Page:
Thursday, June 11, 2009

Vaanprastha Ashram

Ashram refers to a stage or phase in the life of a Hindu. There are four accepted ashrams. These are: Brahmacharya, for studying; Grihastha as a married man and householder; Vaanaprastha, for performing penance in a forest; and Sanyasa, for renouncing worldly attachments.

According to the Manusmriti, the span of a human life is 100 years. Every Hindu man was to spend a part of his life in each of the four ashrams to fulfill his obligations: to the sages by studying, to his ancestors by raising male progeny, to the gods by performing penance and sacrifices, and for the salvation of his soul (see Moksha) by renouncing the world. This was assuming, of course that he lived his full life span.

Vaanaprastha stage indicates the beginning of old age. Living away from society in the forest, he should live simply, perform sacrifices, and prepare to renounce all worldly associations. A man may take his wife to live with him in the Vaanaprastha ashram, in which he stays until he is 70 years of age. He then returns from the forest and a purification ceremony initiates him into the Sanyasa ashram.

In this last phase, a man renounces wealth and worldly pleasures, and is called a sanyasi. He is completely detached from the rest of the world giving up even those family ties allowed in Vaanaprastha.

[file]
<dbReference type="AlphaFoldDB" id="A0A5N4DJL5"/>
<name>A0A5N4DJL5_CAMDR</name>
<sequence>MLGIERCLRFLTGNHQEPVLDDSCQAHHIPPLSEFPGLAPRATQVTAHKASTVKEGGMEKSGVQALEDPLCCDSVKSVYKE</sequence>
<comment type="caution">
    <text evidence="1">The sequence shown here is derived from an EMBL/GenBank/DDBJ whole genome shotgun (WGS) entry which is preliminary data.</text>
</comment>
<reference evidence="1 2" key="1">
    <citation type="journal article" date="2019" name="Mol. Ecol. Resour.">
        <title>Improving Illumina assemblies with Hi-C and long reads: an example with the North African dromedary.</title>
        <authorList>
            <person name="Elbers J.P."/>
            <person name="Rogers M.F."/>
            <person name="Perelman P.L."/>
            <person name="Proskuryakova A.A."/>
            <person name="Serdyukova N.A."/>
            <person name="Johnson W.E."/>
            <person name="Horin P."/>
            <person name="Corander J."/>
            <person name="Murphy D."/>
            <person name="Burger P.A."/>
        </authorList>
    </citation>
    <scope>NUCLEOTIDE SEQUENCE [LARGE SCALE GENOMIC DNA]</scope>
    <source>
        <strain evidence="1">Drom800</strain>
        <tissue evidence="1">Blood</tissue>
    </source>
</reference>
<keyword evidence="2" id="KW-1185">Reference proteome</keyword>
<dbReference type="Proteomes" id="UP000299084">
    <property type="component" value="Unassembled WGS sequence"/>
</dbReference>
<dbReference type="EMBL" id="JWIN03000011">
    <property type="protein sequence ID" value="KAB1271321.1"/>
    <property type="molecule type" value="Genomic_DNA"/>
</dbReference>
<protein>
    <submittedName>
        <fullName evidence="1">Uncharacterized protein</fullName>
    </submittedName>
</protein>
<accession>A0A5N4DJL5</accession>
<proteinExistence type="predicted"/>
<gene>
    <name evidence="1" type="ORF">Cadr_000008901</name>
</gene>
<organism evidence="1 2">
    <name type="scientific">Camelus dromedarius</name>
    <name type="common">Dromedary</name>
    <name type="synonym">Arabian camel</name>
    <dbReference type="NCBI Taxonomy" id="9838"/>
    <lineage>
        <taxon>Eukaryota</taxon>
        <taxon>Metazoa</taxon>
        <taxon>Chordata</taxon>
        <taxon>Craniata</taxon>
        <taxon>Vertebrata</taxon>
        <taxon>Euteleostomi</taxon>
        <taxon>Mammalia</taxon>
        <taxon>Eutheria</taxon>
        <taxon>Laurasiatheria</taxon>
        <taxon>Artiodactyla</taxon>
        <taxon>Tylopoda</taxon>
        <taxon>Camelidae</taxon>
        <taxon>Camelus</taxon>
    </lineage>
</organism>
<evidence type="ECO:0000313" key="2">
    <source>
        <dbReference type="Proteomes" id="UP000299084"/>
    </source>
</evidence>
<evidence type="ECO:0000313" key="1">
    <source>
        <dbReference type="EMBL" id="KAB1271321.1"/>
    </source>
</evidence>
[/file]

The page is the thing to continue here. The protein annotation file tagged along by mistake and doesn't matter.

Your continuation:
This division of a man's life into different phases followed a practical rationale. In the earlier part of his life, a man is more open to ideas and instruction, since his thoughts have not yet taken a definite shape. His energies and capabilities are unused and can be best channeled into learning, as in the Brahmacharya ashram. The next 25 years are spent in the Grihastha ashram, where a man uses the knowledge he gained as a student to live a complete life and enjoys worldly pleasures without a sense of guilt. After 50 years, the physical senses become weaker but inner strength increases. Satiated with the world, a man turns to the spiritual aspects of life in the Vaanaprastha ashram. He goes on pilgrimages and slowly detaches himself from worldly affairs. After a point, he realizes that all attachments, even to his wife, are no longer necessary, and he has the ability to completely isolate himself mentally from the world. This marks the Sanyasa ashram, which is the last stage in a man's life

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